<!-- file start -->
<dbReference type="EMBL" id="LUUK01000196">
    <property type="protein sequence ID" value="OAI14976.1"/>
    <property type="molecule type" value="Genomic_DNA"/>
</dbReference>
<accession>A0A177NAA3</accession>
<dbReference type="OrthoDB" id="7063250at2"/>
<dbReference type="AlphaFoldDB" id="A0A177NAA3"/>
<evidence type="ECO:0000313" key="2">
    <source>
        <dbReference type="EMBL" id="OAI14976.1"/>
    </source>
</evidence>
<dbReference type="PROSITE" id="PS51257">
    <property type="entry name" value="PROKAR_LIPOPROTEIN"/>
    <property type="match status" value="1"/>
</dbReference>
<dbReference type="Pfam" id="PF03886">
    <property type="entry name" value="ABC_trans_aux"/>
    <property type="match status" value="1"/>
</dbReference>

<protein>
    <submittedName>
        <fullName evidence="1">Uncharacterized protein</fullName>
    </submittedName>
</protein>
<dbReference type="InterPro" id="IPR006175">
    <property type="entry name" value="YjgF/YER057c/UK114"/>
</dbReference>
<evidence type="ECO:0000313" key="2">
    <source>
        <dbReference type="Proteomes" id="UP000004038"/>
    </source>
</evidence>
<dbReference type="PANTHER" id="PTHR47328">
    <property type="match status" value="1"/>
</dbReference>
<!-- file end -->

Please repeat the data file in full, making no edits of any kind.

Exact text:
<dbReference type="EMBL" id="LUUK01000196">
    <property type="protein sequence ID" value="OAI14976.1"/>
    <property type="molecule type" value="Genomic_DNA"/>
</dbReference>
<accession>A0A177NAA3</accession>
<dbReference type="OrthoDB" id="7063250at2"/>
<dbReference type="AlphaFoldDB" id="A0A177NAA3"/>
<evidence type="ECO:0000313" key="2">
    <source>
        <dbReference type="EMBL" id="OAI14976.1"/>
    </source>
</evidence>
<dbReference type="PROSITE" id="PS51257">
    <property type="entry name" value="PROKAR_LIPOPROTEIN"/>
    <property type="match status" value="1"/>
</dbReference>
<dbReference type="Pfam" id="PF03886">
    <property type="entry name" value="ABC_trans_aux"/>
    <property type="match status" value="1"/>
</dbReference>

<protein>
    <submittedName>
        <fullName evidence="1">Uncharacterized protein</fullName>
    </submittedName>
</protein>
<dbReference type="InterPro" id="IPR006175">
    <property type="entry name" value="YjgF/YER057c/UK114"/>
</dbReference>
<evidence type="ECO:0000313" key="2">
    <source>
        <dbReference type="Proteomes" id="UP000004038"/>
    </source>
</evidence>
<dbReference type="PANTHER" id="PTHR47328">
    <property type="match status" value="1"/>
</dbReference>